Numerical Model of Beach Topography Evolution due to Waves and Currents: Special Emphasis on Coastal Structures

University dissertation from Media-Tryck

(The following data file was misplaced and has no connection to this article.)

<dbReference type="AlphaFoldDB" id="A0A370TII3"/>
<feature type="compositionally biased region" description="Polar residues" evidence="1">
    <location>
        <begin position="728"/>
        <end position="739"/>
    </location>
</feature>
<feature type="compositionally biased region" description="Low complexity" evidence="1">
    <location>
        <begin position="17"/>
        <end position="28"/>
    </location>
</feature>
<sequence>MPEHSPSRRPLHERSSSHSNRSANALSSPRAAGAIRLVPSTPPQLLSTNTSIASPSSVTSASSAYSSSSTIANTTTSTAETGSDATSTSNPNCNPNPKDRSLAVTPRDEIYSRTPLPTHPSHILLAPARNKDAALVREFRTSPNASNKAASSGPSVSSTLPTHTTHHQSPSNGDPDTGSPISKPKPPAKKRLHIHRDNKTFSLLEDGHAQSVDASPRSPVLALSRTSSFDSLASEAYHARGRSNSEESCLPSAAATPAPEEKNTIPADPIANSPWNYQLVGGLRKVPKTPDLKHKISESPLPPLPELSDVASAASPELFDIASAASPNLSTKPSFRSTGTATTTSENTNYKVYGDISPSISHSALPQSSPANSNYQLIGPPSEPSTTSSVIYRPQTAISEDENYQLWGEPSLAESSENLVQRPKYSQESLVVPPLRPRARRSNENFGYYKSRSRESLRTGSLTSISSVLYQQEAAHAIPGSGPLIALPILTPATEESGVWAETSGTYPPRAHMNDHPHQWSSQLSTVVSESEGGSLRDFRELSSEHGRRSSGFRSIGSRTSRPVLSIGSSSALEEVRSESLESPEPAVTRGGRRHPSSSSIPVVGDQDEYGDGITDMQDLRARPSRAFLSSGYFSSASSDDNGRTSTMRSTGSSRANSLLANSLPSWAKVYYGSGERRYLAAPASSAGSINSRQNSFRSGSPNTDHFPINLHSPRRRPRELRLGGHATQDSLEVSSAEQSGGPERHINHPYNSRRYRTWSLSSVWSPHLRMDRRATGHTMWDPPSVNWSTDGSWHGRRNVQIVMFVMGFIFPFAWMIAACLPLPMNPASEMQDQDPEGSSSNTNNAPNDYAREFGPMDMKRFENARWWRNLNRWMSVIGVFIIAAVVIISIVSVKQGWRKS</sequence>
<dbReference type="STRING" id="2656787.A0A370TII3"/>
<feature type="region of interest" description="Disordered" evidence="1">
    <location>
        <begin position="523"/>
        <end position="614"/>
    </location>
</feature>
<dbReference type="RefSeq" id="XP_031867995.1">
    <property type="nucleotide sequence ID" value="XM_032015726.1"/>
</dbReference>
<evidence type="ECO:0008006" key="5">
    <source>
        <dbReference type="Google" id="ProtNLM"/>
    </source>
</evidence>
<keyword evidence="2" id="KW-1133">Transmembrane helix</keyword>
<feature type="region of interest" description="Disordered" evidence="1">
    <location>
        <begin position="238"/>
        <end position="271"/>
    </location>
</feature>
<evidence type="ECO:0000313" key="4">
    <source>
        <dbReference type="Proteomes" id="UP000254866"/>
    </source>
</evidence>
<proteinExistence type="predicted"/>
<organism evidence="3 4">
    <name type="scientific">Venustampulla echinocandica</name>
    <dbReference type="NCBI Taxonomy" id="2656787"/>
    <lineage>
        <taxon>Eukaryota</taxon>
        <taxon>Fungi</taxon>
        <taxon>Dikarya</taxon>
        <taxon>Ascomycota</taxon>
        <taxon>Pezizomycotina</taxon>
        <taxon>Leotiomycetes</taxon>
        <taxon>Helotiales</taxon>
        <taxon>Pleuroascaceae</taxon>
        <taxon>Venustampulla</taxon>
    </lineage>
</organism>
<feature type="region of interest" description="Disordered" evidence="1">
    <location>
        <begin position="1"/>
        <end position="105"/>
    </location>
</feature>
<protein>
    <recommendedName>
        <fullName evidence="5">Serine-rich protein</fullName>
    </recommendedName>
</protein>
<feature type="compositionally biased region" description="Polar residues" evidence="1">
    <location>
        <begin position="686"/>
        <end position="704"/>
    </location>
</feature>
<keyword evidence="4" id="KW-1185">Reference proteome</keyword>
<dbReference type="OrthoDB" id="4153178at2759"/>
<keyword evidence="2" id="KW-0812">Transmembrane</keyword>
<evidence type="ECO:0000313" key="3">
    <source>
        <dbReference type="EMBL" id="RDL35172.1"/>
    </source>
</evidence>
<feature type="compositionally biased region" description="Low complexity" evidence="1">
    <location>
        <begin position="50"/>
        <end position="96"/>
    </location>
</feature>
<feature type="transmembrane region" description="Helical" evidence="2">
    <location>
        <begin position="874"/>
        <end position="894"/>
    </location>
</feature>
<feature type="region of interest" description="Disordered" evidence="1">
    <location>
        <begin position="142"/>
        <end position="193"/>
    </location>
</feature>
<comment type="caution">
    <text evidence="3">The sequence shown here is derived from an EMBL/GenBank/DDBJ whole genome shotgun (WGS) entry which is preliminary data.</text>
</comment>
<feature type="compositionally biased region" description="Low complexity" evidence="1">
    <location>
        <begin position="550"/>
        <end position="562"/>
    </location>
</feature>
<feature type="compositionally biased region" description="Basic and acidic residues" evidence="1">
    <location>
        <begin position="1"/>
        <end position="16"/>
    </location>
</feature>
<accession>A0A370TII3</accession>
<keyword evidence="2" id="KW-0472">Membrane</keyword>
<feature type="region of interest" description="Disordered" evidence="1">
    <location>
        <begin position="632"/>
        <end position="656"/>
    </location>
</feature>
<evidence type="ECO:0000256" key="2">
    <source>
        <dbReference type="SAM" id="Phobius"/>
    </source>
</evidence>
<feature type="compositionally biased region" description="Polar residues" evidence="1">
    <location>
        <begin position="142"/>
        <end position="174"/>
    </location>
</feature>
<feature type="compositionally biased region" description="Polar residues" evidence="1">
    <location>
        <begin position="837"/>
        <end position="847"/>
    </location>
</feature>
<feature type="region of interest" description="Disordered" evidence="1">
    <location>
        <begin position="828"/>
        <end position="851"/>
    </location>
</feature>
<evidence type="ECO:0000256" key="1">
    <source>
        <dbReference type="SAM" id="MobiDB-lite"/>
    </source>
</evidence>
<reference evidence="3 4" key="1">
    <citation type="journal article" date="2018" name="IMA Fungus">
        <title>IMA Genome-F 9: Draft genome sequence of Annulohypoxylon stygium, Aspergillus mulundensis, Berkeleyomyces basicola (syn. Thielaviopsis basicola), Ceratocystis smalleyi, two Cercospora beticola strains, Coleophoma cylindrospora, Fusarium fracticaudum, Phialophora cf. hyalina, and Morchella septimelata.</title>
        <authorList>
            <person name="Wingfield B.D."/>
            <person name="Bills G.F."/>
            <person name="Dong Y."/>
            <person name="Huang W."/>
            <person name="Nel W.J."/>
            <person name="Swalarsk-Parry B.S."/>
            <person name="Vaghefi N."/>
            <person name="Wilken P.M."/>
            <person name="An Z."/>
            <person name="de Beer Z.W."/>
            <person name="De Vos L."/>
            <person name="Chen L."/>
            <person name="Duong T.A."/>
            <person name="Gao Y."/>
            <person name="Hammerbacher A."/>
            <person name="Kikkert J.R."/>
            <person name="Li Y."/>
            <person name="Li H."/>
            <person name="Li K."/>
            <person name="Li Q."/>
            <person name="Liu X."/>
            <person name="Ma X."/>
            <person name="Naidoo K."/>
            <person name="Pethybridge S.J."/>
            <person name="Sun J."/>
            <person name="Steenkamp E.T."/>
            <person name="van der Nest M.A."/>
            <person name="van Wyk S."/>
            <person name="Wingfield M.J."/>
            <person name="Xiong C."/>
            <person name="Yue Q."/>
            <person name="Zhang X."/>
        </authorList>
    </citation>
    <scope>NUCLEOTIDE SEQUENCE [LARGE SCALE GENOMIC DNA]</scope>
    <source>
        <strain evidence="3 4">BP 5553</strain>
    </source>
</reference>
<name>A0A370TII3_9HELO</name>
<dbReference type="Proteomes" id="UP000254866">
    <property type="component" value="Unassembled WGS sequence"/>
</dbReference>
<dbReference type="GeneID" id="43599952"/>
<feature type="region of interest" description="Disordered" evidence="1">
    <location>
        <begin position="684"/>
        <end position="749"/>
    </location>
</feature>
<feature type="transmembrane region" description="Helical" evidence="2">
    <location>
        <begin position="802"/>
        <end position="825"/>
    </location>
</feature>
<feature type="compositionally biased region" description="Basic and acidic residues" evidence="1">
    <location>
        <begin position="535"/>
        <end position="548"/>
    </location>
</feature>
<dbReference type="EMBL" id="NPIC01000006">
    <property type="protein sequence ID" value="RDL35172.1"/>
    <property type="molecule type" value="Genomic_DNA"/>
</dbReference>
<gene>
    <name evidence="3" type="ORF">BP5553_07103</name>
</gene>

Abstract: The beach topography change in the nearshore zone may be induced by natural phenomena such as wind, wave, storm, tsunami, and sea level rise. However, it can also be caused by man-made structures and activities, for example, groins, detached breakwaters, seawalls, dredging, and beach nourishment. Therefore, understanding the beach topography evolution in this zone is necessary and important for coastal engineering projects, e.g., constructing harbors, maintaining navigation channels, and protecting the beach against erosion. During the latest decade, advanced numerical models have been used as useful tools for simulating the beach morphological evolution. A number of such numerical models have been developed and applied through the years in many practical applications. However, the hydrodynamical and morphological processes are extremely complex in the nearshore zone and still beyond our current knowledge to describe in detail. Thus, these numerical models often include a limited set of processes characterized by certain time and space scales. Furthermore, high-quality and synchronized data sets from laboratories and the field are also limited, making model validation difficult. The overall objective of this study was to develop a robust and reliable numerical model of beach topography evolution due to waves and currents with the emphasis on the impact of coastal structures. Such a model should describe the effects of both longshore and cross-shore sediment transport over time scales from individual storms to seasonal variations. In order to facilitate this, a number of sub-models were developed and improved, including (i) a random wave transformation model, (ii) a surface roller model, (iii) a nearshore wave-induced current model, (iv) a sediment transport model, and (v) a morphological evolution model. These sub-models were coupled together and validated against detailed, high-quality data from the Large-scale Sediment Transport Facility (LSTF) of the Coastal and Hydraulics Laboratory in Vicksburg, Mississippi, United States. The obtained results predicted by the numerical model were satisfactory and in good agreement with measurements. The simulations showed that the calculated wave conditions and longshore current were well reproduced for all investigated test cases with and without structures. The calculated cross-shore current somewhat underestimated the measurements, however, it was in good agreement with observations in the lee of structures. Although the calculated wave setup overestimated observations, the absolute differences between calculations and measurements were relatively small. The predictions of beach morphological evolution under waves and currents in the vicinity of a detached breakwater and a T-head groin agreed rather well with measurements. Both salient and tombolo formation behind these structures were well reproduced by the numerical model. In the future, the model will be further validated against available data from the laboratory and the field. However, already in its current state it is expected that the model can be applied in coastal engineering projects for predicting the beach evolution in the vicinity of coastal structures with some confidence.